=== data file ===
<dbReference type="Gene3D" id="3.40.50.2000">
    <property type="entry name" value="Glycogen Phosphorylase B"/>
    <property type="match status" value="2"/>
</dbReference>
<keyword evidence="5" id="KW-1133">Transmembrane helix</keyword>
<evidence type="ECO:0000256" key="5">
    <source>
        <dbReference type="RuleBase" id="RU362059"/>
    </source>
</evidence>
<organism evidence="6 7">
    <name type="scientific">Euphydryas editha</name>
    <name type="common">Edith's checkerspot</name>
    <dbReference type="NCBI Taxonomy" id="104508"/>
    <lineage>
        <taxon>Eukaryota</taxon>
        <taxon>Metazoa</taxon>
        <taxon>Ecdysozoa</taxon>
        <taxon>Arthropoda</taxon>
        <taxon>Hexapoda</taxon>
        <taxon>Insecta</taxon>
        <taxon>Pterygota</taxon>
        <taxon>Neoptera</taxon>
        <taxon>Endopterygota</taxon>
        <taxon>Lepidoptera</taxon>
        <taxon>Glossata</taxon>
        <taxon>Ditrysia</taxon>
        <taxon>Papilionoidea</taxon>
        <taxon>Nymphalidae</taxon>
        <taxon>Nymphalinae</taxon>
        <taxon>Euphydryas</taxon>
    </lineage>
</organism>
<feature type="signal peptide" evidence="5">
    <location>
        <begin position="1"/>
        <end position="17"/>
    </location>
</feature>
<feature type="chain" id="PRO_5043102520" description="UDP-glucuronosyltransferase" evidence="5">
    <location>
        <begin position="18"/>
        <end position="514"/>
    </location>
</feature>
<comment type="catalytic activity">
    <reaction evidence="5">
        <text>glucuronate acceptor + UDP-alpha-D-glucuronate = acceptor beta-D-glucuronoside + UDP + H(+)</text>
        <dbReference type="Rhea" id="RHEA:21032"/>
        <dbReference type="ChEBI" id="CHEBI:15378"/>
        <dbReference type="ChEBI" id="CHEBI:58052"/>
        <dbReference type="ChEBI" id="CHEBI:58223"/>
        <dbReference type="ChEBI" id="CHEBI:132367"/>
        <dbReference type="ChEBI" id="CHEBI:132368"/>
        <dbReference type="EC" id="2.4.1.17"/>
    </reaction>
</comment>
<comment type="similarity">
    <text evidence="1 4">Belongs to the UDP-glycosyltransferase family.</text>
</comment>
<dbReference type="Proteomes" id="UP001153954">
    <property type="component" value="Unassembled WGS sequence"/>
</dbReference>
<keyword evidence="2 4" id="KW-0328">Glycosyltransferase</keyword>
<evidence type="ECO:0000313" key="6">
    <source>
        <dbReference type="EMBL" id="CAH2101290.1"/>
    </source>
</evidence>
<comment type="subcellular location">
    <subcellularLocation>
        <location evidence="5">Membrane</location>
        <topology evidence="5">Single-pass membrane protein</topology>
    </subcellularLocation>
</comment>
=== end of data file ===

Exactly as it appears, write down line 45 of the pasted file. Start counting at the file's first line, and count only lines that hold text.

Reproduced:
</feature>